Authored By: Rachel Markin
The House passed three tort reform bills in the nation's capital earlier this month. As reported by Kerry Picket of the Daily Caller, Republicans have attempted to pass tort reform since the 1994 Contract with America. Those efforts had been stalled until recently.
The Fairness in Class Action Litigation Act passed 220 to 201, with fourteen Republicans voting against the legislation. Business Insider reports the bill would make it harder for individuals or groups to bring legal claims against companies in consumer disputes, employment discrimination and other areas. The changes in the bill could make it more difficult to bring class-action lawsuits to the federal court.
Supporter and Chairman on the Judiciary Committee, Rep. Bob Goodlatte, R-Va. (who is also the bill’s primary author) said, “The class-action litigation system has morphed into an expensive enterprise where lawyers are often the only winners..”
However, consumer advocates and civil rights advocates say the bill will penalize those who have been abused by corporations and do not have the same means to support what is often a drawn-out trial process.
Veteran consumer advocate Ralph Nader says, “This devastating Republican attack on our federal and civil court will severely restrict the hallowed right of the American people to have their day in court when they are wrongfully injured or defrauded.”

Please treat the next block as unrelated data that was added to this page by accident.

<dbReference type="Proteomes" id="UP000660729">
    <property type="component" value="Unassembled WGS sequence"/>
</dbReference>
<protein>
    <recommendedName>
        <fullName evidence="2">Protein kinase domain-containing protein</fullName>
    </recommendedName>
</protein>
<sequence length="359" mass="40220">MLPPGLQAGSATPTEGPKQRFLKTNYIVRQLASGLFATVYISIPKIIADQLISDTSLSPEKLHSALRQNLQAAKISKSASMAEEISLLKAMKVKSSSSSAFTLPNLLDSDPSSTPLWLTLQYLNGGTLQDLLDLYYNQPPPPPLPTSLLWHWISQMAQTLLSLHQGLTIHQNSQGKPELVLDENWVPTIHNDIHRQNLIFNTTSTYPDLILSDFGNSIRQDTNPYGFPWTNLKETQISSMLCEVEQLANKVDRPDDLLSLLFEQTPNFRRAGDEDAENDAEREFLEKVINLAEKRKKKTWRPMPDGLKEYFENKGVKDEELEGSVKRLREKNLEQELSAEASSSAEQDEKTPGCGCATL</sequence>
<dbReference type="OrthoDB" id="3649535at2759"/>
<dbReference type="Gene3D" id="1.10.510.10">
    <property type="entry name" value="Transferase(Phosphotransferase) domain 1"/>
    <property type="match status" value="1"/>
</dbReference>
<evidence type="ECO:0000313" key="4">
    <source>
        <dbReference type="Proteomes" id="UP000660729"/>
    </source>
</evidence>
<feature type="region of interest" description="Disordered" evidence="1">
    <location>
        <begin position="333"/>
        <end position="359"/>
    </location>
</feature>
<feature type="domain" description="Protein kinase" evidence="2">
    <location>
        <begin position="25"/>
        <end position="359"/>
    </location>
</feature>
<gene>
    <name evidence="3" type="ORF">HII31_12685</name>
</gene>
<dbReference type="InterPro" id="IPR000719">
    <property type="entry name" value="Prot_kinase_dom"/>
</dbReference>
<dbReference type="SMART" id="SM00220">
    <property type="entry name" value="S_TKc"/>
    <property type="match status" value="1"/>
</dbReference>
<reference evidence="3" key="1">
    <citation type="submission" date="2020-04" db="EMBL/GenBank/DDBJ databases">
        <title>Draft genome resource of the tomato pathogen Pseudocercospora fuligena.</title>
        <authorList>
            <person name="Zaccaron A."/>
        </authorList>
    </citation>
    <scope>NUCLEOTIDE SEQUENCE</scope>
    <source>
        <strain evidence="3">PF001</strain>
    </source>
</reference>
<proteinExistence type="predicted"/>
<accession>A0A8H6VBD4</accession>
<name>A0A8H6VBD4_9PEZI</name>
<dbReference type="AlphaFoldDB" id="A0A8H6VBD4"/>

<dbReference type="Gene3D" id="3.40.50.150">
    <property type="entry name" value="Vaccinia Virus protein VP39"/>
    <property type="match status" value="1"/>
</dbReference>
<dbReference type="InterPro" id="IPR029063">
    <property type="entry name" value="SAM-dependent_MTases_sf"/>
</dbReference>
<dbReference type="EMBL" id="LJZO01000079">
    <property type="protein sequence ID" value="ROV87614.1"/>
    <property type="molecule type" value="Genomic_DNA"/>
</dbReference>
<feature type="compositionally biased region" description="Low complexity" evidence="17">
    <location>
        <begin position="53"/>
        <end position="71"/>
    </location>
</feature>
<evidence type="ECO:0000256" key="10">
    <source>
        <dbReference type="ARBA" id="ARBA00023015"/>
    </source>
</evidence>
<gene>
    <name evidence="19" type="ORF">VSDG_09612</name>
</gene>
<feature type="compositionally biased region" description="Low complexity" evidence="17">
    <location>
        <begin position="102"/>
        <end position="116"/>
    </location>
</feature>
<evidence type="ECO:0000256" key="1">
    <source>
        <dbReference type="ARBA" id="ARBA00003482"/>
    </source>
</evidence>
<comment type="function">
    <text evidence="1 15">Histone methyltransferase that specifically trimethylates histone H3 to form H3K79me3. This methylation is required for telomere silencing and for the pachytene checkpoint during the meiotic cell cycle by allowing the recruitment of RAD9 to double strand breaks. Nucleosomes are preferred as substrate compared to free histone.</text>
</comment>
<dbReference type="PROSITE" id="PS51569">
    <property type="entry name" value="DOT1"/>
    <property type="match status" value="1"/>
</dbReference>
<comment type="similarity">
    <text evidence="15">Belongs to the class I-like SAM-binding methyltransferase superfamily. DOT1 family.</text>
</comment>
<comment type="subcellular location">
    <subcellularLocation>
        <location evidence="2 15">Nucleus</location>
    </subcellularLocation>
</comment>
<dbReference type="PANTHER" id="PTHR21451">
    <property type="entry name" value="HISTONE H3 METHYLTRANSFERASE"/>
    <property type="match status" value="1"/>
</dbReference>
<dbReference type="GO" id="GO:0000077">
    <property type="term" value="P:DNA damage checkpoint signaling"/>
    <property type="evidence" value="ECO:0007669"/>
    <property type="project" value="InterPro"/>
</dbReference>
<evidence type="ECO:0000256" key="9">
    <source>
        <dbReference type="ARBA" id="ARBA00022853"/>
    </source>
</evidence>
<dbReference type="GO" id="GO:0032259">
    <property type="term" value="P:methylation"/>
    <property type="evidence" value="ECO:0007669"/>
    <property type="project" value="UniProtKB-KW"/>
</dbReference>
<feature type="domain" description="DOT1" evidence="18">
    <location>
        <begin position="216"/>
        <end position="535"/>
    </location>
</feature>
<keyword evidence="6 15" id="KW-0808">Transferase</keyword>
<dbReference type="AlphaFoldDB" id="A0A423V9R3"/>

In addition, The Innocent Party Protection Act passed 224 to 194 with 10 Republicans voting against the bill. The Daily Caller reports the legislation would protect individuals from being caught in a “dragnet lawsuit.”
Finally, the House passed the Lawsuit Abuse Reduction Act of 2017, which was passed 230 to 188. The Daily Caller reports the tort reform bill means that if a judge determines someone is a victim of a frivolous lawsuit, the victim must at least be compensated damages related to the cost of the defending a meritless suit. The bill would mandate federal judges to penalize attorneys whose claims are found to be frivolous.
The American Bar Association’s director of the Governmental Affairs Office, Thomas M. Susman wrote a letter to Rep. Bob Goodlatte to express his opposition to the Lawsuit Abuse Reduction Act of 2017, stating three main reasons for concern. Susman quotes the Rule 11 in question was improved in 1993, after a mandatory sanction adopted in 1983 revealed it’s unintended, adverse consequences. He says, “There is simply no proof that the problems with groundless litigation have gotten worse since the 1993 amendments went into effect.”
Susman also states the bill would circumvent the procedures Congress itself has established for amending the Federal Rules of Civil Procedure. Also, the ABA director believes there is no demonstrated evidence the existing Rule 11 is inadequate and needs to be amended.
The next step for the tort bills is the Senate, where many Democrats hope to see the bills stalled.
Photo Credit: Andriy Popov